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csandrinic's picture

mute screaming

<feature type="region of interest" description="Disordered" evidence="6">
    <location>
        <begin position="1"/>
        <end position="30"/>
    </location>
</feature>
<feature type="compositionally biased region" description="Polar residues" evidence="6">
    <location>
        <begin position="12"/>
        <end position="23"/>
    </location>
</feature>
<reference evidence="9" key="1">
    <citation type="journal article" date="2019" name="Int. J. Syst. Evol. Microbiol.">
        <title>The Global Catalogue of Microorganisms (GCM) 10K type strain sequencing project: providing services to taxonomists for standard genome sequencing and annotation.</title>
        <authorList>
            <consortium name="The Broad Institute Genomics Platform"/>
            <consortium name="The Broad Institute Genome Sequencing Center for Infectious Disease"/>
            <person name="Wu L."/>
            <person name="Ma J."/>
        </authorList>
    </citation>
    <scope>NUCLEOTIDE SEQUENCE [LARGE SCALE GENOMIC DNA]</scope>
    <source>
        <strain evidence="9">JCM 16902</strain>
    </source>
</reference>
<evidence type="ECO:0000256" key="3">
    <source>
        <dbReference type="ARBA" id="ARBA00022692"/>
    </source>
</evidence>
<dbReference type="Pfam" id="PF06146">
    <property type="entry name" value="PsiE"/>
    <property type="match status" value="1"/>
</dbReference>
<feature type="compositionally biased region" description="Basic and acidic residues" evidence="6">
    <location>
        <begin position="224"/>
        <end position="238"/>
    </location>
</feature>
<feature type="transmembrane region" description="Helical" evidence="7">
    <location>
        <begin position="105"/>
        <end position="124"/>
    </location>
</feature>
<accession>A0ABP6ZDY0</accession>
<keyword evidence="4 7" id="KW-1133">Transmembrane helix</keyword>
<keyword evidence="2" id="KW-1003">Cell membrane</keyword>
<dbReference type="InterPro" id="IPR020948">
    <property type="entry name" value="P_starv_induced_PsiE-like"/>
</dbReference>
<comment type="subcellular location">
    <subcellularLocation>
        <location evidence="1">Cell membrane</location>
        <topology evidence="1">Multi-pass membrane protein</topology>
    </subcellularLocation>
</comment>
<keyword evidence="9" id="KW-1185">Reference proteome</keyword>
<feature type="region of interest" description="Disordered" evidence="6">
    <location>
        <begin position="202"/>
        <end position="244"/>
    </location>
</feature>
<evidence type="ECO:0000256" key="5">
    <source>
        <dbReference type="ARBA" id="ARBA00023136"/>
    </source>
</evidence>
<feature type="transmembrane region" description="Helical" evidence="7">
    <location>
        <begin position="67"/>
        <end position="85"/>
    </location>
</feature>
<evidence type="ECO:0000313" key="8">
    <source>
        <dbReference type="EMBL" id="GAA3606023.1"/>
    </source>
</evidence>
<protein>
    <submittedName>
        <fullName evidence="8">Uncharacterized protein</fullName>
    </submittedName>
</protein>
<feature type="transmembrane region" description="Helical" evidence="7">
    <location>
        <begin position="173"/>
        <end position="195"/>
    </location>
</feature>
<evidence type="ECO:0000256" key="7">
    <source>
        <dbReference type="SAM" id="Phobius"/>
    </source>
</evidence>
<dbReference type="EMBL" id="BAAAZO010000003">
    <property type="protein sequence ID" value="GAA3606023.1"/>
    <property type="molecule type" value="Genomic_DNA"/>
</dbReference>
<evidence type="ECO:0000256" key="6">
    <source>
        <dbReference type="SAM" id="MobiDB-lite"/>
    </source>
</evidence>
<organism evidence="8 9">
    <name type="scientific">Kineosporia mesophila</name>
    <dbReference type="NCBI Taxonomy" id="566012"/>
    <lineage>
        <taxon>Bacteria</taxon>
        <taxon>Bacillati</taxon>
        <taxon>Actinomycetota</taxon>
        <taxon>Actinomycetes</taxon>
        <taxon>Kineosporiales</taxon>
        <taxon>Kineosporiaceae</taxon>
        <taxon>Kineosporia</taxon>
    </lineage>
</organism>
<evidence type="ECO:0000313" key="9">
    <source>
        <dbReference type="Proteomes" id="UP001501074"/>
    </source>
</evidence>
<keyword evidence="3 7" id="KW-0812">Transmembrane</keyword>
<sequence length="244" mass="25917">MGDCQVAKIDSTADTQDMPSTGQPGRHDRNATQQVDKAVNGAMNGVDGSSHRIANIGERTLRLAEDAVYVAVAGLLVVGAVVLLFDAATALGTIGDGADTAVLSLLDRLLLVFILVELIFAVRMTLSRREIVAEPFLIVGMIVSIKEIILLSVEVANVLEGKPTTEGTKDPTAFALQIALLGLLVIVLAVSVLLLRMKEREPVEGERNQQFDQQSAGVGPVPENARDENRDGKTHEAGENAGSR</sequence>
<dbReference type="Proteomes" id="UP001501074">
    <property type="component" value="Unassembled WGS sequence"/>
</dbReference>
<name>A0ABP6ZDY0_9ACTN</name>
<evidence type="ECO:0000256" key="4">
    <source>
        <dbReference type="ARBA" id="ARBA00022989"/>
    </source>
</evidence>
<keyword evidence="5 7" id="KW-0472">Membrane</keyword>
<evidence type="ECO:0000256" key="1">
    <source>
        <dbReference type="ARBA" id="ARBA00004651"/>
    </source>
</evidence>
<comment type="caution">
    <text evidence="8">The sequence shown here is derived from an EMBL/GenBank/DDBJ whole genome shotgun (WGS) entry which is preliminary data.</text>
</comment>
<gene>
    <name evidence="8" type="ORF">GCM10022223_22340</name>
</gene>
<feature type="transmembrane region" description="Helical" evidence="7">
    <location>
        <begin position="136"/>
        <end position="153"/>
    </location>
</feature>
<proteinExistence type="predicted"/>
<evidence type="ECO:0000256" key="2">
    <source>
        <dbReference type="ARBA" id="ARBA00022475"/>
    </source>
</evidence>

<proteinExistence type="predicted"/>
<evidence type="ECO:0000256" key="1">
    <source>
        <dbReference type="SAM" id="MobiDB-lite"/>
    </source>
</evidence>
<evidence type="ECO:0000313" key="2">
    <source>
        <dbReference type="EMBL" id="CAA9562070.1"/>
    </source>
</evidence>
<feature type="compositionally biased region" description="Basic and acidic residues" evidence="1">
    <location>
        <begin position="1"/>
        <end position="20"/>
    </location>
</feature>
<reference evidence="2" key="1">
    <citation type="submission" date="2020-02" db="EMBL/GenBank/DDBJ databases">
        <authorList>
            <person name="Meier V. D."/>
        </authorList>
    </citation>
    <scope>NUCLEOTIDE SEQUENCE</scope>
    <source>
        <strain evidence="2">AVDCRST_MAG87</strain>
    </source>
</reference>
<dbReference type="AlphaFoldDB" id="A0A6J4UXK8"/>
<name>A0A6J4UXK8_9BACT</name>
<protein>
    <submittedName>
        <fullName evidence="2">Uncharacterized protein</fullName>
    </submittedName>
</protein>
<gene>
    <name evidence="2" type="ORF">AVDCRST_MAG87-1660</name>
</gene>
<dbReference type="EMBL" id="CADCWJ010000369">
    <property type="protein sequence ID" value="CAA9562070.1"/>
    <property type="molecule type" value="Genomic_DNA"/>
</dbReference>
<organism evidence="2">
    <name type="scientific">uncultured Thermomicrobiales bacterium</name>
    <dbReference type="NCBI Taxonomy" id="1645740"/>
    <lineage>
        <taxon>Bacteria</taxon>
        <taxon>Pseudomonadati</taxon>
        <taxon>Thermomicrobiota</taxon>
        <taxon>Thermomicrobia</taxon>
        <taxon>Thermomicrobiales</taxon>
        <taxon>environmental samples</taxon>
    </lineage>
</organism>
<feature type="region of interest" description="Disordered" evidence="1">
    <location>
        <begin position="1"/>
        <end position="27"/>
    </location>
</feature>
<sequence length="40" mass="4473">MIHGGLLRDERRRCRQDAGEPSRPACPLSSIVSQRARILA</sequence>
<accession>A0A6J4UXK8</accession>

This week’s discussion about corollary discharge was very intriguing to me. From what I understand, corollary discharge signaling is the phenomenon of the brain sending a signal to various muscles to create an output and a copy of the signal getting sent to the auditory system, desensitizing it so it doesn’t get overloaded. I read a very interesting article in the New York Times called “Block that Chirp: Volume Control in Crickets”. ( In crickets, it has been determined that at the precise moment a cricket moves its forewing muscles to create a chirp, its auditory neurons become inhibited. However, no corollary signal is created when the cricket moves the same muscles- albeit in a different pattern- while flying. It can therefore be assumed that at the same time that the central nervous system sends a signal to the motor nerves, it also produces a corollary discharge that inhibits the response of the auditory neurons. This is of course the response in someone or something that has proper functioning of all of their body parts. But what happens when you have corollary discharge in a person who does not have this proper functioning? If you are mute, and you pretend to scream, will there be a signal that gets sent to your auditory neurons? Will they desensitize themselves even though you are not capable of making any noise? Is this like phantom limb, where an expectation signal is being sent out to the limb, even though the input signal is not present? Do mutes experience discomfort in the part of their body that expects to receive a signal but doesn’t in the same way that an armless person will experience discomfort in the area where their limb should be?


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